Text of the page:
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This tutorial we will step you through the mapping process in North Carolina. The way we have set these maps up dramatically simplifies your targeting task. For anyone with moderate computing skills, mapping is not complicated or hard to learn, but it does take some time. You should set aside 25-30 minutes to complete this tutorial. To get comfortable targeting voter registration drives, we suggest that you complete this tutorial more than once.

We provide our clients with two ways to target potential registrants: (1) Using interactive maps that identify neighborhoods holding high concentrations of non-voters; and (2) using a spreadsheet (Excel) linked to map sets (attached to this email). Both of these paths lead to maps of discrete neighborhoods, precincts, or Census block groups that you select and contain neighborhood blocks with high but varying estimated concentrations of not-registered persons. The trick is to focus neighborhood canvassing on the blocks with the highest estimated numbers of not-registered individuals. That is precisely what these map sets are designed to help you accomplish.


Using the Targeting Hierarchy: Go to the North Carolina Get-Out-The-Vote Maps page and then scroll down a bit and click on Unregistered African-Americans in North Carolina. This will produce a statewide map of unregistered Blacks 18+ by county in North Carolina. Targeting is all about narrowing down the number of precincts (or, Census block groups) you have to look at and select from. Click on the "Find" box and type Greensboro in at "Place" and NC in the "State" box. Click on the "Find" button. You are now looking at an 11mile wide overview map of central Greensboro displaying the estimated Black voting age population not registered by precinct.

To get familiar with the tools at your disposal for exploiting this interactive map, hit the "Help" button at the bottom of the page. This will open a window that explains how to use each of the function tabs or buttons surrounding the map. Go back to the map and experiment with each of the buttons. On the left you will see a window labeled "Compare Maps." You can think of this as a table of contents for a book of maps. Each map thematically displays the distribution of a different population characteristic for the geography you have chosen (in this case--Greensboro). Click on the "Compare Maps" and then click on an attribute that interests you. Because there are many non-citizens in North Carolina, you might want to try the "Non-Citizens" map. The map will redraw and display a distribution thematic for non-citizens. Zoom in or zoom out using both the "Zoom" tab or by clicking on the scale ("Map Width") ladder on the left side of the map. At 3 miles and below the street labels appear. These are "read only" interactive maps and you cannot corrupt them with anything you do, so try everything.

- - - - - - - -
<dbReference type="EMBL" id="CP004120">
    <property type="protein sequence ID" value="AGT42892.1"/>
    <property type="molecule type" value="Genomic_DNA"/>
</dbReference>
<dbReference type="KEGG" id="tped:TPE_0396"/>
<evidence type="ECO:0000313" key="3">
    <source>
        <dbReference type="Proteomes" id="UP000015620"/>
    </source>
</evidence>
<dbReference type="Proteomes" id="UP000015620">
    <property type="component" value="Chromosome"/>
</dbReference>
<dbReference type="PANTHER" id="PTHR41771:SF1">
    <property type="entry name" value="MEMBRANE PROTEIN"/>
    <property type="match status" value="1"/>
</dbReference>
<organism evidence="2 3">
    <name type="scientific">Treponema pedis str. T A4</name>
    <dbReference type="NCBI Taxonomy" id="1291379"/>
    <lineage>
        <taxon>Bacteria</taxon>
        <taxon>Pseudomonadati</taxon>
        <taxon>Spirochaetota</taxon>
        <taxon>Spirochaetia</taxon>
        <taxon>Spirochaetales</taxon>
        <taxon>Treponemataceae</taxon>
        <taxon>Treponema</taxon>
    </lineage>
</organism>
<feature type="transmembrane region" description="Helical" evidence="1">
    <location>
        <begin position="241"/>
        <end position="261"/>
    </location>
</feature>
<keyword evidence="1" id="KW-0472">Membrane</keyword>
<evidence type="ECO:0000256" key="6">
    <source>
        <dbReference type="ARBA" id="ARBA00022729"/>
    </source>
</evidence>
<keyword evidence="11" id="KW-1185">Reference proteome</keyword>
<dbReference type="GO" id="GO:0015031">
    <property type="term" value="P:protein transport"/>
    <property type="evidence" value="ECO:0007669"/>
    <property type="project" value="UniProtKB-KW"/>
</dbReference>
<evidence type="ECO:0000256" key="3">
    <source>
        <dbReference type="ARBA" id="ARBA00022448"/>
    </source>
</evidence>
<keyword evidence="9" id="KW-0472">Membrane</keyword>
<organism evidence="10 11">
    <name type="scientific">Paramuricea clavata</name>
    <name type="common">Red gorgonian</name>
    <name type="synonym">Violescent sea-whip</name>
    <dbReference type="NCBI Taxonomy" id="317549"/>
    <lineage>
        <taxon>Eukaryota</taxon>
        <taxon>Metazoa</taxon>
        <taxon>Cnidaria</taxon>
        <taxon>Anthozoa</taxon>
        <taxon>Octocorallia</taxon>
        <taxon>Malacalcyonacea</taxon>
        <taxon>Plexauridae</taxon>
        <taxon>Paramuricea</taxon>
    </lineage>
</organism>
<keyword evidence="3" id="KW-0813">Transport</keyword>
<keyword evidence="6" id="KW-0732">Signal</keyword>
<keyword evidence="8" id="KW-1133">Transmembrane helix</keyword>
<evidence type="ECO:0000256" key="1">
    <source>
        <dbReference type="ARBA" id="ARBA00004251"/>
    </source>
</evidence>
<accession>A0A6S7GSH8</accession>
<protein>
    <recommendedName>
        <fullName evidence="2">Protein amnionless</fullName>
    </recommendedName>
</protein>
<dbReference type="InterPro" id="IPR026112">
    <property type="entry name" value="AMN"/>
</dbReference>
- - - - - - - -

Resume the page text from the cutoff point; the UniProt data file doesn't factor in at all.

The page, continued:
In some ways there is almost too much information in these maps and most clients want additional filtering or sorting to help them focus in only on areas containing population attributes of priority importance like race or ethnicity. We will work with you to define these areas to suit your objectives. For North Carolina we developed a statewide "Focus Area" interactive map that only displayed precincts having a certain threshold percentage (40% Black) of minority population over 18. Open (click on) the "Compare Maps" window and scroll down to the bottom and click on "Focus Precincts." You are now looking only at precincts in the Greensboro area containing a minority population of 40% or above with an estimated 50 or more unregistered African-Americans. If you zoom out to 50 miles (click the top bar at "Map Width") you will notice that there are large white areas. Because these are precincts below 40% Black population, they are outside the targeting range. As long as organizers confine their voter registration campaigns to the highlighted areas they will be registering voters in precincts with 40% or more African-American voters. Clients should remember that they can set the focus areas to a wide variety of demographic variables like race, ethnicity, income, citizenship, educational attainment, etc..

Staying inside the "Focus Precincts" for the Greensboro area, zoom to 10 miles out. Only precincts holding 40% or more Black and Latino populations combined reveal color thematics because they meet the client's threshold requirement. The blue boxes that appear at 10 miles and below contain estimates of not-registered Black 18+.